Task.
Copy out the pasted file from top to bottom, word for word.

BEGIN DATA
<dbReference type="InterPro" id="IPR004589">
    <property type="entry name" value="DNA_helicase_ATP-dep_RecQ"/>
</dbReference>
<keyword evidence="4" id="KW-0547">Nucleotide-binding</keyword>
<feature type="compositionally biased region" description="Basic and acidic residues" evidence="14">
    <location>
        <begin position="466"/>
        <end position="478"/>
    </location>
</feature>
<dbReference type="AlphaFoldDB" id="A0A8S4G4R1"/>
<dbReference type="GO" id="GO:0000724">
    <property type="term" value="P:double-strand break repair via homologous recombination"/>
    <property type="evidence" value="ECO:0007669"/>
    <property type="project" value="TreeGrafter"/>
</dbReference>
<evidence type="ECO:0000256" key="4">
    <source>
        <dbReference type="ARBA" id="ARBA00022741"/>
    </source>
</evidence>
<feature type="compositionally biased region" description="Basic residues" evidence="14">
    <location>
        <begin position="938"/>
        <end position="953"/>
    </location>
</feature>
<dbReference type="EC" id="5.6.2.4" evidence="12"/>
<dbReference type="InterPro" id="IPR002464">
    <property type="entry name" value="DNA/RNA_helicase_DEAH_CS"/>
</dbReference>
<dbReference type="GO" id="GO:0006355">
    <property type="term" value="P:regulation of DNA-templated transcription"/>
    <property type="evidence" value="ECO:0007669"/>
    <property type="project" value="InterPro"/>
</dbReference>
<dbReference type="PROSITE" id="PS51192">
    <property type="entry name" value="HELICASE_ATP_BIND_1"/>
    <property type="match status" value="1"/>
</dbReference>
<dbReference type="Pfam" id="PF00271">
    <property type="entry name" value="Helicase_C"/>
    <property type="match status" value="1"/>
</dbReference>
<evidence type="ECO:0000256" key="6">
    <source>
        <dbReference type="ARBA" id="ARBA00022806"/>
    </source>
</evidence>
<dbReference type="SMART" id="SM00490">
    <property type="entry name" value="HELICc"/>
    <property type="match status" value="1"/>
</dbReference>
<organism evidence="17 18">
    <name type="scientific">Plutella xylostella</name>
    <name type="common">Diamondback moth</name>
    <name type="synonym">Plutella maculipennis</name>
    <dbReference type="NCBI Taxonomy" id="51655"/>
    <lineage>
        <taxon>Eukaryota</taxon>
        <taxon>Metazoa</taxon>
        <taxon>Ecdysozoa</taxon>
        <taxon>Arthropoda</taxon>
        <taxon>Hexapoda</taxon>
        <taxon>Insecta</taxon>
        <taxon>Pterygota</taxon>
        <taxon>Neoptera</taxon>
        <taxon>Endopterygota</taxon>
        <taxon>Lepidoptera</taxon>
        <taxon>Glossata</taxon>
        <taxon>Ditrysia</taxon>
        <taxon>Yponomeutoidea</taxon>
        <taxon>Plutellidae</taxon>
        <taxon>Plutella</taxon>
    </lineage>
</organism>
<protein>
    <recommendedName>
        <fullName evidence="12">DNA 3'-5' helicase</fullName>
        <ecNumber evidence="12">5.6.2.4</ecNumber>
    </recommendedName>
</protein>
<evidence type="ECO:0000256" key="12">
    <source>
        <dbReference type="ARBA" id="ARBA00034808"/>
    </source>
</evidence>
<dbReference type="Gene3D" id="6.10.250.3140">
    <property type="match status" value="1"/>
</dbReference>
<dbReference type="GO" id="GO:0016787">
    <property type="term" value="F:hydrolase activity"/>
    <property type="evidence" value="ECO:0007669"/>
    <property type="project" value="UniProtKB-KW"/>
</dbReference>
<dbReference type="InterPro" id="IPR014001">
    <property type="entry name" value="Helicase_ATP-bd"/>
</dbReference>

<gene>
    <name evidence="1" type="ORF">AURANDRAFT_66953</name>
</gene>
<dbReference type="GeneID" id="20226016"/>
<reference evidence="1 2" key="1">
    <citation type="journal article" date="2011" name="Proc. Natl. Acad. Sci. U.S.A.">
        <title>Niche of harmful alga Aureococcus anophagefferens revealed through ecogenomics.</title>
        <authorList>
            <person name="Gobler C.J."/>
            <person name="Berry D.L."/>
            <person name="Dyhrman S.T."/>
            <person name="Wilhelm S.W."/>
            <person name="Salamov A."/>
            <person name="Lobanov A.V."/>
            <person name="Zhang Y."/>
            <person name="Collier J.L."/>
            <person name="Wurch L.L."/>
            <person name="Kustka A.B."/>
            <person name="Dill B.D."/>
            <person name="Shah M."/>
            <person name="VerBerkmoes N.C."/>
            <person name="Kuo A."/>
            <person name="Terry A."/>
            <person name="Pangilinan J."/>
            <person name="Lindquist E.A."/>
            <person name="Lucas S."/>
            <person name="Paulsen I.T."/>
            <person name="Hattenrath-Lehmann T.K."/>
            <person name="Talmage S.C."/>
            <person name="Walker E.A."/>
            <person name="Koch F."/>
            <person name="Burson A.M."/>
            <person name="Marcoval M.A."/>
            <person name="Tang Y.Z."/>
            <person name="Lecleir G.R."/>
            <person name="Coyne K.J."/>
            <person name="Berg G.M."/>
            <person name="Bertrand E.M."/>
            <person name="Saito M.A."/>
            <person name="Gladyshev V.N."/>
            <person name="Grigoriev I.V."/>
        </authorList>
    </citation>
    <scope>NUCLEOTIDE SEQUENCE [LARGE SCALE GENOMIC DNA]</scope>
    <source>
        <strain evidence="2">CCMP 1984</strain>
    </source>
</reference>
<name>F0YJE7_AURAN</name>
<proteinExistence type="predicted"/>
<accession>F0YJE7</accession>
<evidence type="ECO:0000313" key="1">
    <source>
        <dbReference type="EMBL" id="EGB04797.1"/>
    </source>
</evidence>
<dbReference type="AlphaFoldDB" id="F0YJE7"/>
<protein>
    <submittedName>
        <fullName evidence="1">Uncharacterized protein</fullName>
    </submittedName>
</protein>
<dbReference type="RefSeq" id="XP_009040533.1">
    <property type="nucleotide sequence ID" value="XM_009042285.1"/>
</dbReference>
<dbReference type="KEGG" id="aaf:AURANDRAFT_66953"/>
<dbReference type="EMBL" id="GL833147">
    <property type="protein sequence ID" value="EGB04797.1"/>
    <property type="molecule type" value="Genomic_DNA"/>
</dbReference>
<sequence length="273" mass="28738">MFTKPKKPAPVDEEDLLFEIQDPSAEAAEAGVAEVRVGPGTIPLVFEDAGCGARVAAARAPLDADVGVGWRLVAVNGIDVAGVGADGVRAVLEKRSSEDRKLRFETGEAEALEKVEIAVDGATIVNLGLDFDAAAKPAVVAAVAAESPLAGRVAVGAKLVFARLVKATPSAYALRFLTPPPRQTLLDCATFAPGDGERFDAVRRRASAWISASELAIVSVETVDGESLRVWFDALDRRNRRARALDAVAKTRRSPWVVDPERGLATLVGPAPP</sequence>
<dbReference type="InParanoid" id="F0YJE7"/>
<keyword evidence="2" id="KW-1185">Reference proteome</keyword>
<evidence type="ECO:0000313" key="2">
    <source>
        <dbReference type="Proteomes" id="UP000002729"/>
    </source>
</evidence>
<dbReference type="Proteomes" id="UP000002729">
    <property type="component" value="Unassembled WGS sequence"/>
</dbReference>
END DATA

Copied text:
<dbReference type="InterPro" id="IPR004589">
    <property type="entry name" value="DNA_helicase_ATP-dep_RecQ"/>
</dbReference>
<keyword evidence="4" id="KW-0547">Nucleotide-binding</keyword>
<feature type="compositionally biased region" description="Basic and acidic residues" evidence="14">
    <location>
        <begin position="466"/>
        <end position="478"/>
    </location>
</feature>
<dbReference type="AlphaFoldDB" id="A0A8S4G4R1"/>
<dbReference type="GO" id="GO:0000724">
    <property type="term" value="P:double-strand break repair via homologous recombination"/>
    <property type="evidence" value="ECO:0007669"/>
    <property type="project" value="TreeGrafter"/>
</dbReference>
<evidence type="ECO:0000256" key="4">
    <source>
        <dbReference type="ARBA" id="ARBA00022741"/>
    </source>
</evidence>
<feature type="compositionally biased region" description="Basic residues" evidence="14">
    <location>
        <begin position="938"/>
        <end position="953"/>
    </location>
</feature>
<dbReference type="EC" id="5.6.2.4" evidence="12"/>
<dbReference type="InterPro" id="IPR002464">
    <property type="entry name" value="DNA/RNA_helicase_DEAH_CS"/>
</dbReference>
<dbReference type="GO" id="GO:0006355">
    <property type="term" value="P:regulation of DNA-templated transcription"/>
    <property type="evidence" value="ECO:0007669"/>
    <property type="project" value="InterPro"/>
</dbReference>
<dbReference type="PROSITE" id="PS51192">
    <property type="entry name" value="HELICASE_ATP_BIND_1"/>
    <property type="match status" value="1"/>
</dbReference>
<dbReference type="Pfam" id="PF00271">
    <property type="entry name" value="Helicase_C"/>
    <property type="match status" value="1"/>
</dbReference>
<evidence type="ECO:0000256" key="6">
    <source>
        <dbReference type="ARBA" id="ARBA00022806"/>
    </source>
</evidence>
<dbReference type="SMART" id="SM00490">
    <property type="entry name" value="HELICc"/>
    <property type="match status" value="1"/>
</dbReference>
<organism evidence="17 18">
    <name type="scientific">Plutella xylostella</name>
    <name type="common">Diamondback moth</name>
    <name type="synonym">Plutella maculipennis</name>
    <dbReference type="NCBI Taxonomy" id="51655"/>
    <lineage>
        <taxon>Eukaryota</taxon>
        <taxon>Metazoa</taxon>
        <taxon>Ecdysozoa</taxon>
        <taxon>Arthropoda</taxon>
        <taxon>Hexapoda</taxon>
        <taxon>Insecta</taxon>
        <taxon>Pterygota</taxon>
        <taxon>Neoptera</taxon>
        <taxon>Endopterygota</taxon>
        <taxon>Lepidoptera</taxon>
        <taxon>Glossata</taxon>
        <taxon>Ditrysia</taxon>
        <taxon>Yponomeutoidea</taxon>
        <taxon>Plutellidae</taxon>
        <taxon>Plutella</taxon>
    </lineage>
</organism>
<protein>
    <recommendedName>
        <fullName evidence="12">DNA 3'-5' helicase</fullName>
        <ecNumber evidence="12">5.6.2.4</ecNumber>
    </recommendedName>
</protein>
<evidence type="ECO:0000256" key="12">
    <source>
        <dbReference type="ARBA" id="ARBA00034808"/>
    </source>
</evidence>
<dbReference type="Gene3D" id="6.10.250.3140">
    <property type="match status" value="1"/>
</dbReference>
<dbReference type="GO" id="GO:0016787">
    <property type="term" value="F:hydrolase activity"/>
    <property type="evidence" value="ECO:0007669"/>
    <property type="project" value="UniProtKB-KW"/>
</dbReference>
<dbReference type="InterPro" id="IPR014001">
    <property type="entry name" value="Helicase_ATP-bd"/>
</dbReference>

<gene>
    <name evidence="1" type="ORF">AURANDRAFT_66953</name>
</gene>
<dbReference type="GeneID" id="20226016"/>
<reference evidence="1 2" key="1">
    <citation type="journal article" date="2011" name="Proc. Natl. Acad. Sci. U.S.A.">
        <title>Niche of harmful alga Aureococcus anophagefferens revealed through ecogenomics.</title>
        <authorList>
            <person name="Gobler C.J."/>
            <person name="Berry D.L."/>
            <person name="Dyhrman S.T."/>
            <person name="Wilhelm S.W."/>
            <person name="Salamov A."/>
            <person name="Lobanov A.V."/>
            <person name="Zhang Y."/>
            <person name="Collier J.L."/>
            <person name="Wurch L.L."/>
            <person name="Kustka A.B."/>
            <person name="Dill B.D."/>
            <person name="Shah M."/>
            <person name="VerBerkmoes N.C."/>
            <person name="Kuo A."/>
            <person name="Terry A."/>
            <person name="Pangilinan J."/>
            <person name="Lindquist E.A."/>
            <person name="Lucas S."/>
            <person name="Paulsen I.T."/>
            <person name="Hattenrath-Lehmann T.K."/>
            <person name="Talmage S.C."/>
            <person name="Walker E.A."/>
            <person name="Koch F."/>
            <person name="Burson A.M."/>
            <person name="Marcoval M.A."/>
            <person name="Tang Y.Z."/>
            <person name="Lecleir G.R."/>
            <person name="Coyne K.J."/>
            <person name="Berg G.M."/>
            <person name="Bertrand E.M."/>
            <person name="Saito M.A."/>
            <person name="Gladyshev V.N."/>
            <person name="Grigoriev I.V."/>
        </authorList>
    </citation>
    <scope>NUCLEOTIDE SEQUENCE [LARGE SCALE GENOMIC DNA]</scope>
    <source>
        <strain evidence="2">CCMP 1984</strain>
    </source>
</reference>
<name>F0YJE7_AURAN</name>
<proteinExistence type="predicted"/>
<accession>F0YJE7</accession>
<evidence type="ECO:0000313" key="1">
    <source>
        <dbReference type="EMBL" id="EGB04797.1"/>
    </source>
</evidence>
<dbReference type="AlphaFoldDB" id="F0YJE7"/>
<protein>
    <submittedName>
        <fullName evidence="1">Uncharacterized protein</fullName>
    </submittedName>
</protein>
<dbReference type="RefSeq" id="XP_009040533.1">
    <property type="nucleotide sequence ID" value="XM_009042285.1"/>
</dbReference>
<dbReference type="KEGG" id="aaf:AURANDRAFT_66953"/>
<dbReference type="EMBL" id="GL833147">
    <property type="protein sequence ID" value="EGB04797.1"/>
    <property type="molecule type" value="Genomic_DNA"/>
</dbReference>
<sequence length="273" mass="28738">MFTKPKKPAPVDEEDLLFEIQDPSAEAAEAGVAEVRVGPGTIPLVFEDAGCGARVAAARAPLDADVGVGWRLVAVNGIDVAGVGADGVRAVLEKRSSEDRKLRFETGEAEALEKVEIAVDGATIVNLGLDFDAAAKPAVVAAVAAESPLAGRVAVGAKLVFARLVKATPSAYALRFLTPPPRQTLLDCATFAPGDGERFDAVRRRASAWISASELAIVSVETVDGESLRVWFDALDRRNRRARALDAVAKTRRSPWVVDPERGLATLVGPAPP</sequence>
<dbReference type="InParanoid" id="F0YJE7"/>
<keyword evidence="2" id="KW-1185">Reference proteome</keyword>
<evidence type="ECO:0000313" key="2">
    <source>
        <dbReference type="Proteomes" id="UP000002729"/>
    </source>
</evidence>
<dbReference type="Proteomes" id="UP000002729">
    <property type="component" value="Unassembled WGS sequence"/>
</dbReference>